HomeParliamentary NewsPublic Accounts Committee concerned with slow pace of land resettlement programme

Public Accounts Committee concerned with slow pace of land resettlement programme

The Permanent Secretary in the Ministry of Land Reform, Peter Amutenya takes the oath before the start of the hearing 
 

Story by George Sanzila

The Parliamentary Standing Committee on Public Accounts held a public hearing on the land reform and resettlement programme of the Ministry of Land Reform on 27 October 2016.

The Standing Committee has the mandate to scrutinize any detected irregularities related to government sponsored activities, report on its findings and make further recommendations to Parliament for consideration and debate. The public hearing emanates from a performance audit report of the Auditor General for the financial year 2010/2011 to 2012/2013.

In that audit report, it was found that the Land Resettlement Process has been very slow due to an inadequate number of farms offered to government for resettlement purposes and further compounded by exorbitant prices. Other impediments include the non-productivity of farms and lack of infrastructure particularly water infrastructure.

 It was also discovered that many resettled farmers do not have lease agreements or allotment letters making it impossible for them to access loan facilities from the Agricultural Bank of Namibia. Only 264 out of 5000 beneficiaries of the resettlement programme have lease agreements according to the Permament Secretary of the Ministry of Land Reform, Peter Amutenya who answered questions on behalf of the Ministry.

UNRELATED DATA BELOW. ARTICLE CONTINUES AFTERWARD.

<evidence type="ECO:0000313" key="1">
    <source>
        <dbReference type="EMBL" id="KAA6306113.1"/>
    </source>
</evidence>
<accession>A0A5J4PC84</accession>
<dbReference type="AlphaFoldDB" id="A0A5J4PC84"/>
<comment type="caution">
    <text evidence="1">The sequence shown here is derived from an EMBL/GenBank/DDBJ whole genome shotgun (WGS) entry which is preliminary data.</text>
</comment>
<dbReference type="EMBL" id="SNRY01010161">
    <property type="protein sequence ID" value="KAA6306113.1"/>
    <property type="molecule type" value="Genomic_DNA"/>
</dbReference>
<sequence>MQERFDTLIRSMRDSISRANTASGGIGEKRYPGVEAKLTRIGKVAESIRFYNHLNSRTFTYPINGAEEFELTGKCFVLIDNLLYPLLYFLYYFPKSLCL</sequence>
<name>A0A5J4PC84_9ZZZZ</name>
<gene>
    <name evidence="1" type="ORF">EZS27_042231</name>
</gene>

According to Amutenya, because of the “willing buyer willing seller concept”, the Ministry does not have control over the speed at which it would have liked the resettlement programme to go as sellers determine when to sell land. This is often exacerbated by procedures involved in resettlement such as such as acquisition, demarcation, advertising, selection by resettlement committees and finally allocation. This undertaking under normal circumstances would normally take 90 days to complete.

He further added that as part of capacity building and support for resettled farmers, the Ministry has devised a support programme with stakeholders to assist farmers attain agricultural knowledge. Stakeholders include, the Ministry of Agriculture, Water and Forestry, Agribank and expert private farmers. Amutenya stated that although the Ministry of Land Reform has tried to rehabilitate dilapidated infrastructure through tender at acquired farms, in many of those areas water scarcity poses a challenge, which has rendered them unoccupied for longer periods of time.

He noted that in spite of the slow pace at which to address the backlog associated with lease agreements due to lack of land surveyors, the Ministry is trying to address this issue by also engaging private land surveyors.

The Auditor General in the report recommends that stakeholders find mechanisms to speed up the acquisition and allocation of land and rigorously support resettled farmers to become productive by ensuring that infrastructure at farms are well maintained before resettlement and lease agreements issued.

 

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